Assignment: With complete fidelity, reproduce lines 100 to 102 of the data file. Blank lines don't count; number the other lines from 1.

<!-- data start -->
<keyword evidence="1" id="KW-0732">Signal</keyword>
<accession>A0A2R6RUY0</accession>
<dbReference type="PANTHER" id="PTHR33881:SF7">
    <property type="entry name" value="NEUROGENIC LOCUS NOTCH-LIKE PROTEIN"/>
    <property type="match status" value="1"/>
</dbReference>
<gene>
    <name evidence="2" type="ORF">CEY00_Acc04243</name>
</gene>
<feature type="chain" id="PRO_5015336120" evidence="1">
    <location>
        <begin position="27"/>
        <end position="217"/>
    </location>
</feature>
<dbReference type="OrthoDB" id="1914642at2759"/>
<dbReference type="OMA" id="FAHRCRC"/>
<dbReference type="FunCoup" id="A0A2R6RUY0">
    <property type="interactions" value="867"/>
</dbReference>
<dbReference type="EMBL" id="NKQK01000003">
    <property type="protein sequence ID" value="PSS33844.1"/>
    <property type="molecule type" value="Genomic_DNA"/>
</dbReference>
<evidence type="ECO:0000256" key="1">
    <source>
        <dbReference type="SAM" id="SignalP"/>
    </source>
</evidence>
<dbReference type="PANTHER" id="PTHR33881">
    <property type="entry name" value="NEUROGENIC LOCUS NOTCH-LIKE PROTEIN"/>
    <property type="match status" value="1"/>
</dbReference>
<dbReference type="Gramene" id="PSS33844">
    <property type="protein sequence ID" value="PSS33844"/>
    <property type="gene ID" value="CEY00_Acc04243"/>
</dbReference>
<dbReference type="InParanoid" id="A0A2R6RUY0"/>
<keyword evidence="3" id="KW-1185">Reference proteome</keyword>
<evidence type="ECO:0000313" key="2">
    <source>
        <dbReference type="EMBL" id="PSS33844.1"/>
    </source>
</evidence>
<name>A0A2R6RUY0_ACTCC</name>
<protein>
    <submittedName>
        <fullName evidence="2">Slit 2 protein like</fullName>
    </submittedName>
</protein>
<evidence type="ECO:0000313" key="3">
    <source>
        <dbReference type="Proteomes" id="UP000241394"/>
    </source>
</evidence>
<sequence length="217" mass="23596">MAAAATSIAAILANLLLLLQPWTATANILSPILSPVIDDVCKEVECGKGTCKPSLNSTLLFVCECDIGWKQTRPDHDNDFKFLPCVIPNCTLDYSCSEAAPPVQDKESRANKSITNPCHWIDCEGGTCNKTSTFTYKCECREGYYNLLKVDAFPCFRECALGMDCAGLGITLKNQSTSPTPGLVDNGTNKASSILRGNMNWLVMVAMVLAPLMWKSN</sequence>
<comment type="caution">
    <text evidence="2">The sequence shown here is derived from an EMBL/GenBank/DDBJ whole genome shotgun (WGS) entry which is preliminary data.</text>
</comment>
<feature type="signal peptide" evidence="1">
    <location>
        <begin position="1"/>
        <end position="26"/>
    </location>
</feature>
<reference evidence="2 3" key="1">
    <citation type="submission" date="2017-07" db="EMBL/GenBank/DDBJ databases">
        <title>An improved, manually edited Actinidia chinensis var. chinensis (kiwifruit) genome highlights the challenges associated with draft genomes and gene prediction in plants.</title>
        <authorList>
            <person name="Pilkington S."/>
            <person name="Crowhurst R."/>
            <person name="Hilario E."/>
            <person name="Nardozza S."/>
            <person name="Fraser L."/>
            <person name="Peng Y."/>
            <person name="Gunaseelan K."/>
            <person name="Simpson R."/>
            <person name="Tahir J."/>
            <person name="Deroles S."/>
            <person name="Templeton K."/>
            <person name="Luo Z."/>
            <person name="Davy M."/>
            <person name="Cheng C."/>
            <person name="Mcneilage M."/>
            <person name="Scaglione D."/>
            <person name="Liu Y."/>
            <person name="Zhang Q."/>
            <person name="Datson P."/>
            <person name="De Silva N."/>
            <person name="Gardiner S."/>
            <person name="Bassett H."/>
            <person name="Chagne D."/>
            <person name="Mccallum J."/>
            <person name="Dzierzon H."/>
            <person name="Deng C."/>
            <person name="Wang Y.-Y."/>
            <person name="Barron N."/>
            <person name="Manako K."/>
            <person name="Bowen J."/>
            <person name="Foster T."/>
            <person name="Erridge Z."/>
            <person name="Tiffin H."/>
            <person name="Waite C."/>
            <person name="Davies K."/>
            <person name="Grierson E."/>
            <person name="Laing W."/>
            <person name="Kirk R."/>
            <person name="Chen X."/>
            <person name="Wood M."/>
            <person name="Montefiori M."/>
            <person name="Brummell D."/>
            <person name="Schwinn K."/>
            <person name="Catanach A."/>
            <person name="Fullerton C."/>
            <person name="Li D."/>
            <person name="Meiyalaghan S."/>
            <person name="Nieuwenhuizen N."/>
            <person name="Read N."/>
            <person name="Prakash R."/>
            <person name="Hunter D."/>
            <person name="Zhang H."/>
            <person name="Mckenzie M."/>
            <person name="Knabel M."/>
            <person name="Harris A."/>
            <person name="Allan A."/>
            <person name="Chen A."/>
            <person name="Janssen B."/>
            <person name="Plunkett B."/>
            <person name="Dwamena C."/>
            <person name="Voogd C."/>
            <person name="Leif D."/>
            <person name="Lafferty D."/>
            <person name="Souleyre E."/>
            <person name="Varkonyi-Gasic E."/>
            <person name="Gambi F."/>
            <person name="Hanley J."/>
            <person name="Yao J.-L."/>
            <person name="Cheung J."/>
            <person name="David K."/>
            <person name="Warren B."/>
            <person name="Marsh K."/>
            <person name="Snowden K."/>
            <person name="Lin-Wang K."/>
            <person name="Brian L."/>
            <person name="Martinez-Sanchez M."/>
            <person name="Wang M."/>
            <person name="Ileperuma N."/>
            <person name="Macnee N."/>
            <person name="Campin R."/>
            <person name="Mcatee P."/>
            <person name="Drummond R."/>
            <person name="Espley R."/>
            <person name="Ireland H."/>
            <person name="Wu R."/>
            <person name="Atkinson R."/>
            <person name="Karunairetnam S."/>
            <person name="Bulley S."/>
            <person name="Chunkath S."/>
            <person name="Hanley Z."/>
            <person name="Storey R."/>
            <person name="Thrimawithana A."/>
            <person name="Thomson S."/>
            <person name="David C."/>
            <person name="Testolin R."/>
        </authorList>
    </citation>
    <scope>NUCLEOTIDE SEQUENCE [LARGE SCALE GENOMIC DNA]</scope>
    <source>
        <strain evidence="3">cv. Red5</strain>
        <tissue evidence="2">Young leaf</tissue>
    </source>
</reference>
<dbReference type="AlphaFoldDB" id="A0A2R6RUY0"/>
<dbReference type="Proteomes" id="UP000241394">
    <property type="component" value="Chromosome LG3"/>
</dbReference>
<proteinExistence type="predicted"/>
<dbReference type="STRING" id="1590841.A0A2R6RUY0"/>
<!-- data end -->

            <person name="Foster T."/>
            <person name="Erridge Z."/>
            <person name="Tiffin H."/>